The initiative calls for the right to vote for all people who have had their main residence in Germany for five years - even if they do not have a German passport.

The initiative would like to give its demand even more weight with a petition to the federal government.

They not only want to be involved in federal elections, but also in local elections * - that is, elections in the city, municipality or district - and also want to be able to cast their vote.

(By the way: Our Nuremberg newsletter informs you about all developments and results from the Franconian metropolis around the upcoming federal election - and of course about all other important stories from Nuremberg.)

Voting in Germany: Greens for change - CSU against

The petition is of course too late for the upcoming federal election - and whether something changes in the regulation in the future is up to politicians.

The opinions in the parties are very different: The Greens, for example, write in their election manifesto * literally: “Anyone who has the center of their life here must have the opportunity to participate equally in elections, votes and all other democratic processes.” The Greens want one The first step is to introduce municipal voting rights for so-called third-country nationals.

Bundestag election: CSU wants to allow voting rights at the “end of integration”

But there are also opponents of this approach.

The CSU *, for example, has strongly opposed the weakening of the electoral law in the past.

"For us as the CSU parliamentary group, the right to vote is not at the beginning, but at the end of a lived integration," the party said in October 2020 in the Bavarian State Newspaper.

Bundestag election: votes from non-Germans could change the result

As the

Neue Züricher Zeitung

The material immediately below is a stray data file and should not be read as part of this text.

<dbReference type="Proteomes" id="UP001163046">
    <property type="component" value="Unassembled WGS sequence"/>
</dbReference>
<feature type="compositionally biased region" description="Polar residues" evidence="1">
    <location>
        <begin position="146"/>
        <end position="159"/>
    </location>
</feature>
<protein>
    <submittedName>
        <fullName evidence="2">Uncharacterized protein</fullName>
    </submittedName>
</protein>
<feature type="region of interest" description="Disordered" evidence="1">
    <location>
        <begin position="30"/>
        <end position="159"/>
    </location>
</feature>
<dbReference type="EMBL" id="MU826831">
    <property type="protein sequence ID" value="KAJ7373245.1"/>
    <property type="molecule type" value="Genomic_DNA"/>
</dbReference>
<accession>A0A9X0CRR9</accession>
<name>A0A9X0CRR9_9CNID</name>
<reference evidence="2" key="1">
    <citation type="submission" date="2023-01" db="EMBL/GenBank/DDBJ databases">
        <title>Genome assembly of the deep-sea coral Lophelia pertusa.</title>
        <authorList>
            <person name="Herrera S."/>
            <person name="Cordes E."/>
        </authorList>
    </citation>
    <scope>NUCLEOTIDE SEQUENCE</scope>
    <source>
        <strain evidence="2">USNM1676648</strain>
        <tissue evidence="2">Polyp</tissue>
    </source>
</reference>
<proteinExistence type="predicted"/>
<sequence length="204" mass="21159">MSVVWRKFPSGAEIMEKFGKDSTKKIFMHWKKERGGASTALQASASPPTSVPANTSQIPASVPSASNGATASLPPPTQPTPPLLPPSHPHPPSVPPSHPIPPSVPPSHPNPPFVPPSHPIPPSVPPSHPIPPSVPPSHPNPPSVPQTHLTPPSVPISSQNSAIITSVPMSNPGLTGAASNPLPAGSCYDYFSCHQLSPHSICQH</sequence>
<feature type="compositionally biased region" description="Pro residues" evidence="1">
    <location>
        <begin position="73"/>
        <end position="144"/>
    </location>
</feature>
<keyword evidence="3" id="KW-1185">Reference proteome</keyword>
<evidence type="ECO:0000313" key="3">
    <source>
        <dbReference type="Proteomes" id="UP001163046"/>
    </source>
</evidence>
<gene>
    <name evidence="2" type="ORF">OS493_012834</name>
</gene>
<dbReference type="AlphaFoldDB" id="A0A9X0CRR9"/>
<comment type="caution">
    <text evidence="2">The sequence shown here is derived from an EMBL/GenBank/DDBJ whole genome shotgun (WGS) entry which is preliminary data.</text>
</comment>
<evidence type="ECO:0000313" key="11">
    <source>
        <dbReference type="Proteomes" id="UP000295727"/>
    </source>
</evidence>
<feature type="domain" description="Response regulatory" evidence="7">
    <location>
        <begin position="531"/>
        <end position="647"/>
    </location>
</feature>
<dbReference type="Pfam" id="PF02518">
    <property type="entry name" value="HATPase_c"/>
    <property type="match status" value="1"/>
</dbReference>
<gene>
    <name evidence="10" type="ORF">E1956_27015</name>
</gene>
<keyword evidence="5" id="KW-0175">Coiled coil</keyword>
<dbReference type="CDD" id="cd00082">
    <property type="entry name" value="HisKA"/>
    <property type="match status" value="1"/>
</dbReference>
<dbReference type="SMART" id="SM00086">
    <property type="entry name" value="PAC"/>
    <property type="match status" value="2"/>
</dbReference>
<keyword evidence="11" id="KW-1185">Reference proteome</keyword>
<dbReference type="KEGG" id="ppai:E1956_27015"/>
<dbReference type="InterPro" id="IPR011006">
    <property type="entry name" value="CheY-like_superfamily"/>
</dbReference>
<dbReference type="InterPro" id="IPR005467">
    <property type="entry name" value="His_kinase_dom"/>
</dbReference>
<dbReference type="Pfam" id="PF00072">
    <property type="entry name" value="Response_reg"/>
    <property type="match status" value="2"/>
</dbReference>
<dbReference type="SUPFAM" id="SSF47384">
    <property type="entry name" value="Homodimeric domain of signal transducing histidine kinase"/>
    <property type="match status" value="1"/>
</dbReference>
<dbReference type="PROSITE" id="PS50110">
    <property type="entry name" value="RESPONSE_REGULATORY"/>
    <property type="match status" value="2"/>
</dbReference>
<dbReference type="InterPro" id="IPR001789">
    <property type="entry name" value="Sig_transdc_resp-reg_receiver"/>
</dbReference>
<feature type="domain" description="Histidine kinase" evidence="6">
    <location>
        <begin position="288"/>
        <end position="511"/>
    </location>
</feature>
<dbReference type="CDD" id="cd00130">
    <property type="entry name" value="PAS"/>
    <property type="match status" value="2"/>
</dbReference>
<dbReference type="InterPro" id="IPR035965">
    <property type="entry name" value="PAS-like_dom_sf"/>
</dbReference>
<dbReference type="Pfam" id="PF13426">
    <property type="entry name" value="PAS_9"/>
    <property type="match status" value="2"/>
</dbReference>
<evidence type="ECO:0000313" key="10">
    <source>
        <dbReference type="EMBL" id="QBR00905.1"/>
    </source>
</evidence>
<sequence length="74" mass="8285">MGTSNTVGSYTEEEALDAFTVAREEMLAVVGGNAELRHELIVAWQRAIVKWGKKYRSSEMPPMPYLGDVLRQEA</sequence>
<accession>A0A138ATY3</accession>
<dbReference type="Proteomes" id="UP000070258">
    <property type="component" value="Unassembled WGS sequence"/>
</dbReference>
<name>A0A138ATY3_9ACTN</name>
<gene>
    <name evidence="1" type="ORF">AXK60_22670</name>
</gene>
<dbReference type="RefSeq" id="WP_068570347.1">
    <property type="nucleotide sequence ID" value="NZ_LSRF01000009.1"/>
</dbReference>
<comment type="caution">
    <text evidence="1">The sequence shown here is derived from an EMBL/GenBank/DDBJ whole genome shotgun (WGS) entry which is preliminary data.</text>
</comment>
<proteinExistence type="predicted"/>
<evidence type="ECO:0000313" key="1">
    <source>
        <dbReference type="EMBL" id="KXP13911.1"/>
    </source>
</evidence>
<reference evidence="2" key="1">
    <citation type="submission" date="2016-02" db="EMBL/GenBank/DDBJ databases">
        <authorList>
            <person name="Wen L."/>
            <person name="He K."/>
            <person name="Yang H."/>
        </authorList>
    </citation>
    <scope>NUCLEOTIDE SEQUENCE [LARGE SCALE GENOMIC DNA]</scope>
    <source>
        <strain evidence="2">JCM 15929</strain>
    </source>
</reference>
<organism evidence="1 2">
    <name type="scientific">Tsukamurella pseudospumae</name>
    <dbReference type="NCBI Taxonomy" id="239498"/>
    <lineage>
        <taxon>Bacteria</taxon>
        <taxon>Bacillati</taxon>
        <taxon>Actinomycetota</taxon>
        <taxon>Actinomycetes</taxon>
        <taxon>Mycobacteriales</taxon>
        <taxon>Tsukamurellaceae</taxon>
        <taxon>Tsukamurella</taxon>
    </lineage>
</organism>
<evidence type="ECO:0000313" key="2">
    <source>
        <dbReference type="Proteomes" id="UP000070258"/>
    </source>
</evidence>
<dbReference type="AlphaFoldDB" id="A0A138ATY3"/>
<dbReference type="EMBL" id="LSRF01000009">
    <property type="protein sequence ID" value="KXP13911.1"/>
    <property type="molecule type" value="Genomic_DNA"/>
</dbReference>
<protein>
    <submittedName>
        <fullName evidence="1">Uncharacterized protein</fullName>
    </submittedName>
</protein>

breaks down, the inclusion of non-Germans could significantly change the election results - especially in municipalities with such a high percentage as Nuremberg.

Around 13 percent of the non-German residents have a Turkish passport.

And as the


reports, Muslims tend to favor the SPD * particularly often - the Greens are less popular with the majority of Muslims.

The union parties CDU and CSU were able to win the favor of the Turkish guest workers, according to the



Precisely because close results are expected in the Nuremberg constituencies, the votes of the many non-Germans could tip the scales.

However, not in the upcoming general election - the electoral law cannot be changed that quickly.

Elections to the Bundestag: There is already a change in the electoral law

There is one change this year compared to the previous elections.

For the first time, a section of the population has full access to the federal election: people with disabilities and legal support are allowed to make their mark this year.

They have long been excluded from the right to vote at the federal level.



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Source: merkur

All news articles on 2021-09-22